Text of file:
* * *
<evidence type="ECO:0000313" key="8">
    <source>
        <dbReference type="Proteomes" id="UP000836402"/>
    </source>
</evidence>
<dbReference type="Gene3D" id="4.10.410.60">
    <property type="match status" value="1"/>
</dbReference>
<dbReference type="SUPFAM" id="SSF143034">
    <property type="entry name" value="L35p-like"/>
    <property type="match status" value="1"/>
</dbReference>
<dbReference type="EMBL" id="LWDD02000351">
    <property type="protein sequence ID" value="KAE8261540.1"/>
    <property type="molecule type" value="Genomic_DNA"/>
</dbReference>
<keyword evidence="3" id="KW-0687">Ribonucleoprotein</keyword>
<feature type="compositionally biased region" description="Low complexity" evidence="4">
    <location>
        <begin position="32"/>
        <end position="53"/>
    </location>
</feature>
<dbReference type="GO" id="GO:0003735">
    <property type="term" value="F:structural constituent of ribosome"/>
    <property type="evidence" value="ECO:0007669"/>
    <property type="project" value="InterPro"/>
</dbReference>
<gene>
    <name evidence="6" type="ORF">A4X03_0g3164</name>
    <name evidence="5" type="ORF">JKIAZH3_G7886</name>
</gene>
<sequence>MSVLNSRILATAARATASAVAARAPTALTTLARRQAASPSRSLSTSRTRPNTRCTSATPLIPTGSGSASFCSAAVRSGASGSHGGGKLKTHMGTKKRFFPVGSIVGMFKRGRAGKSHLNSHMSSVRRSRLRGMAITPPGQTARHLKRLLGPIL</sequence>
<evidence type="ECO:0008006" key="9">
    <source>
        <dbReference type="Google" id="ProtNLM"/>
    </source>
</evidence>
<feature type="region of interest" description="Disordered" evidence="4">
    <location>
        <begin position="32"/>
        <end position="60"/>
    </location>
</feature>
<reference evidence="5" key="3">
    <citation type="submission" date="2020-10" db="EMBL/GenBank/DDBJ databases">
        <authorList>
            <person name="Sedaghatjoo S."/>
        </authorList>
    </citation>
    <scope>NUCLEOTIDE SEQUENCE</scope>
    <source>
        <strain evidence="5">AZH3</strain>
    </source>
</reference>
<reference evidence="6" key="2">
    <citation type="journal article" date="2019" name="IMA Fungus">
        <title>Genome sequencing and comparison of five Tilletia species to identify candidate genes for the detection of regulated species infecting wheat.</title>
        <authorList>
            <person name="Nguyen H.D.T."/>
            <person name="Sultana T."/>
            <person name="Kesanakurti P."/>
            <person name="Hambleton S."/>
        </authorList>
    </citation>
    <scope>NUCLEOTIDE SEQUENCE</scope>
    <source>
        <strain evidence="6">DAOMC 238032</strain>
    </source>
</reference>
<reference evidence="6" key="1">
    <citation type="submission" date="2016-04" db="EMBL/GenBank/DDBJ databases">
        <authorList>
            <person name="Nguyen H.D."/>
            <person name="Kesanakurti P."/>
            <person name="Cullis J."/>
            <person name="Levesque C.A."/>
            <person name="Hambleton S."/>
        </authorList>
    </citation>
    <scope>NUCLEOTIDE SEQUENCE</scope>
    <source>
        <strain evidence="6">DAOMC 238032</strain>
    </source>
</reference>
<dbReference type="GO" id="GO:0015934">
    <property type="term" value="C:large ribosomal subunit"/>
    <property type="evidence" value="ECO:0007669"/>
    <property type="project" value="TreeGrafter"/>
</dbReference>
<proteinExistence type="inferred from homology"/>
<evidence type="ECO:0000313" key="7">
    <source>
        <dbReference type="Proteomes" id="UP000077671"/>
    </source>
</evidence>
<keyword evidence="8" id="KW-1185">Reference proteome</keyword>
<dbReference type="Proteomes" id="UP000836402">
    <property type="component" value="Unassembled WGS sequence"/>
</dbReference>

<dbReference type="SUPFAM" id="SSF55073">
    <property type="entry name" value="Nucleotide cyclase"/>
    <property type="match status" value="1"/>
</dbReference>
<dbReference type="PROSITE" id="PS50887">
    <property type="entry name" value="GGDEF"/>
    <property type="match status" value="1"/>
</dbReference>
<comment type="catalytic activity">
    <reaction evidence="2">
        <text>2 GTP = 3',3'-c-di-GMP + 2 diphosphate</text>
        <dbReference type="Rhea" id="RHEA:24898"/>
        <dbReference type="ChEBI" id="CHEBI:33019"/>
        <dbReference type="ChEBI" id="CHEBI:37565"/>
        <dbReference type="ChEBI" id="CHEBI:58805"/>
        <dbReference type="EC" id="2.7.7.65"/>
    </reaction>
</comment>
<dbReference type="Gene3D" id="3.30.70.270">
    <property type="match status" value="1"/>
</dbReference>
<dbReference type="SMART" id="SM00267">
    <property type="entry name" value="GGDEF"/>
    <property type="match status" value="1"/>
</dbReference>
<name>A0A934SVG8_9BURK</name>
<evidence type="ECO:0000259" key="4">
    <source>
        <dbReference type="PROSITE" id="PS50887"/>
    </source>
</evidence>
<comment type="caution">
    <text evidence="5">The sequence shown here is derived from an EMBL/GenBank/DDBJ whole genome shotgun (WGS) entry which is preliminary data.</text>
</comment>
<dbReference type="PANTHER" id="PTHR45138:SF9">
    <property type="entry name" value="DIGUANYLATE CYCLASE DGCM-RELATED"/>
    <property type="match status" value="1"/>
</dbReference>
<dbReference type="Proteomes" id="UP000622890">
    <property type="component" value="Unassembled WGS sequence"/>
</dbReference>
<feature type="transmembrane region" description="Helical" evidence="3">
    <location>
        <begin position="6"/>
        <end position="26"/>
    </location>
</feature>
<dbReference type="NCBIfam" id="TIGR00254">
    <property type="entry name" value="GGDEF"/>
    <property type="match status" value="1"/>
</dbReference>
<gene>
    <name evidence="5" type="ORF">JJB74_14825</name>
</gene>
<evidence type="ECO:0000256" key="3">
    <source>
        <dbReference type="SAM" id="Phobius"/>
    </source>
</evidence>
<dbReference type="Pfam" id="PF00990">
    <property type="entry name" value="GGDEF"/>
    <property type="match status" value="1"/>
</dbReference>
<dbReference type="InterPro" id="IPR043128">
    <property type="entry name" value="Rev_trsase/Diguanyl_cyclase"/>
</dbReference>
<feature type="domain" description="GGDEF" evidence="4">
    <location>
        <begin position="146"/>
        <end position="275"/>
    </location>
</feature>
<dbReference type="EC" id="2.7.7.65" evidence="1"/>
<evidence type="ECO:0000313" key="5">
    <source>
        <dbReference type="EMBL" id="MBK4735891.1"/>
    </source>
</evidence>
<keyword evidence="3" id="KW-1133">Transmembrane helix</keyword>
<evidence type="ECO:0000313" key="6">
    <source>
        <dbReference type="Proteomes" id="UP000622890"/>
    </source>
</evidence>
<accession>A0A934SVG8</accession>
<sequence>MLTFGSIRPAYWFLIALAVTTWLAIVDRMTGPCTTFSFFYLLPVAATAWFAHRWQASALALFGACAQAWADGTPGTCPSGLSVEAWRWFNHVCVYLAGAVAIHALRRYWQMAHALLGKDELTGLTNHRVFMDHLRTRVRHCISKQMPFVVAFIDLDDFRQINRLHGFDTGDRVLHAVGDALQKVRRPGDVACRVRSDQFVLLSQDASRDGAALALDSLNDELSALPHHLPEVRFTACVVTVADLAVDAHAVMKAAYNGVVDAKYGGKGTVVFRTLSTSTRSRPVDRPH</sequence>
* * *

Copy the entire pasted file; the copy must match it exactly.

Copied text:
<evidence type="ECO:0000313" key="8">
    <source>
        <dbReference type="Proteomes" id="UP000836402"/>
    </source>
</evidence>
<dbReference type="Gene3D" id="4.10.410.60">
    <property type="match status" value="1"/>
</dbReference>
<dbReference type="SUPFAM" id="SSF143034">
    <property type="entry name" value="L35p-like"/>
    <property type="match status" value="1"/>
</dbReference>
<dbReference type="EMBL" id="LWDD02000351">
    <property type="protein sequence ID" value="KAE8261540.1"/>
    <property type="molecule type" value="Genomic_DNA"/>
</dbReference>
<keyword evidence="3" id="KW-0687">Ribonucleoprotein</keyword>
<feature type="compositionally biased region" description="Low complexity" evidence="4">
    <location>
        <begin position="32"/>
        <end position="53"/>
    </location>
</feature>
<dbReference type="GO" id="GO:0003735">
    <property type="term" value="F:structural constituent of ribosome"/>
    <property type="evidence" value="ECO:0007669"/>
    <property type="project" value="InterPro"/>
</dbReference>
<gene>
    <name evidence="6" type="ORF">A4X03_0g3164</name>
    <name evidence="5" type="ORF">JKIAZH3_G7886</name>
</gene>
<sequence>MSVLNSRILATAARATASAVAARAPTALTTLARRQAASPSRSLSTSRTRPNTRCTSATPLIPTGSGSASFCSAAVRSGASGSHGGGKLKTHMGTKKRFFPVGSIVGMFKRGRAGKSHLNSHMSSVRRSRLRGMAITPPGQTARHLKRLLGPIL</sequence>
<evidence type="ECO:0008006" key="9">
    <source>
        <dbReference type="Google" id="ProtNLM"/>
    </source>
</evidence>
<feature type="region of interest" description="Disordered" evidence="4">
    <location>
        <begin position="32"/>
        <end position="60"/>
    </location>
</feature>
<reference evidence="5" key="3">
    <citation type="submission" date="2020-10" db="EMBL/GenBank/DDBJ databases">
        <authorList>
            <person name="Sedaghatjoo S."/>
        </authorList>
    </citation>
    <scope>NUCLEOTIDE SEQUENCE</scope>
    <source>
        <strain evidence="5">AZH3</strain>
    </source>
</reference>
<reference evidence="6" key="2">
    <citation type="journal article" date="2019" name="IMA Fungus">
        <title>Genome sequencing and comparison of five Tilletia species to identify candidate genes for the detection of regulated species infecting wheat.</title>
        <authorList>
            <person name="Nguyen H.D.T."/>
            <person name="Sultana T."/>
            <person name="Kesanakurti P."/>
            <person name="Hambleton S."/>
        </authorList>
    </citation>
    <scope>NUCLEOTIDE SEQUENCE</scope>
    <source>
        <strain evidence="6">DAOMC 238032</strain>
    </source>
</reference>
<reference evidence="6" key="1">
    <citation type="submission" date="2016-04" db="EMBL/GenBank/DDBJ databases">
        <authorList>
            <person name="Nguyen H.D."/>
            <person name="Kesanakurti P."/>
            <person name="Cullis J."/>
            <person name="Levesque C.A."/>
            <person name="Hambleton S."/>
        </authorList>
    </citation>
    <scope>NUCLEOTIDE SEQUENCE</scope>
    <source>
        <strain evidence="6">DAOMC 238032</strain>
    </source>
</reference>
<dbReference type="GO" id="GO:0015934">
    <property type="term" value="C:large ribosomal subunit"/>
    <property type="evidence" value="ECO:0007669"/>
    <property type="project" value="TreeGrafter"/>
</dbReference>
<proteinExistence type="inferred from homology"/>
<evidence type="ECO:0000313" key="7">
    <source>
        <dbReference type="Proteomes" id="UP000077671"/>
    </source>
</evidence>
<keyword evidence="8" id="KW-1185">Reference proteome</keyword>
<dbReference type="Proteomes" id="UP000836402">
    <property type="component" value="Unassembled WGS sequence"/>
</dbReference>

<dbReference type="SUPFAM" id="SSF55073">
    <property type="entry name" value="Nucleotide cyclase"/>
    <property type="match status" value="1"/>
</dbReference>
<dbReference type="PROSITE" id="PS50887">
    <property type="entry name" value="GGDEF"/>
    <property type="match status" value="1"/>
</dbReference>
<comment type="catalytic activity">
    <reaction evidence="2">
        <text>2 GTP = 3',3'-c-di-GMP + 2 diphosphate</text>
        <dbReference type="Rhea" id="RHEA:24898"/>
        <dbReference type="ChEBI" id="CHEBI:33019"/>
        <dbReference type="ChEBI" id="CHEBI:37565"/>
        <dbReference type="ChEBI" id="CHEBI:58805"/>
        <dbReference type="EC" id="2.7.7.65"/>
    </reaction>
</comment>
<dbReference type="Gene3D" id="3.30.70.270">
    <property type="match status" value="1"/>
</dbReference>
<dbReference type="SMART" id="SM00267">
    <property type="entry name" value="GGDEF"/>
    <property type="match status" value="1"/>
</dbReference>
<name>A0A934SVG8_9BURK</name>
<evidence type="ECO:0000259" key="4">
    <source>
        <dbReference type="PROSITE" id="PS50887"/>
    </source>
</evidence>
<comment type="caution">
    <text evidence="5">The sequence shown here is derived from an EMBL/GenBank/DDBJ whole genome shotgun (WGS) entry which is preliminary data.</text>
</comment>
<dbReference type="PANTHER" id="PTHR45138:SF9">
    <property type="entry name" value="DIGUANYLATE CYCLASE DGCM-RELATED"/>
    <property type="match status" value="1"/>
</dbReference>
<dbReference type="Proteomes" id="UP000622890">
    <property type="component" value="Unassembled WGS sequence"/>
</dbReference>
<feature type="transmembrane region" description="Helical" evidence="3">
    <location>
        <begin position="6"/>
        <end position="26"/>
    </location>
</feature>
<dbReference type="NCBIfam" id="TIGR00254">
    <property type="entry name" value="GGDEF"/>
    <property type="match status" value="1"/>
</dbReference>
<gene>
    <name evidence="5" type="ORF">JJB74_14825</name>
</gene>
<evidence type="ECO:0000256" key="3">
    <source>
        <dbReference type="SAM" id="Phobius"/>
    </source>
</evidence>
<dbReference type="Pfam" id="PF00990">
    <property type="entry name" value="GGDEF"/>
    <property type="match status" value="1"/>
</dbReference>
<dbReference type="InterPro" id="IPR043128">
    <property type="entry name" value="Rev_trsase/Diguanyl_cyclase"/>
</dbReference>
<feature type="domain" description="GGDEF" evidence="4">
    <location>
        <begin position="146"/>
        <end position="275"/>
    </location>
</feature>
<dbReference type="EC" id="2.7.7.65" evidence="1"/>
<evidence type="ECO:0000313" key="5">
    <source>
        <dbReference type="EMBL" id="MBK4735891.1"/>
    </source>
</evidence>
<keyword evidence="3" id="KW-1133">Transmembrane helix</keyword>
<evidence type="ECO:0000313" key="6">
    <source>
        <dbReference type="Proteomes" id="UP000622890"/>
    </source>
</evidence>
<accession>A0A934SVG8</accession>
<sequence>MLTFGSIRPAYWFLIALAVTTWLAIVDRMTGPCTTFSFFYLLPVAATAWFAHRWQASALALFGACAQAWADGTPGTCPSGLSVEAWRWFNHVCVYLAGAVAIHALRRYWQMAHALLGKDELTGLTNHRVFMDHLRTRVRHCISKQMPFVVAFIDLDDFRQINRLHGFDTGDRVLHAVGDALQKVRRPGDVACRVRSDQFVLLSQDASRDGAALALDSLNDELSALPHHLPEVRFTACVVTVADLAVDAHAVMKAAYNGVVDAKYGGKGTVVFRTLSTSTRSRPVDRPH</sequence>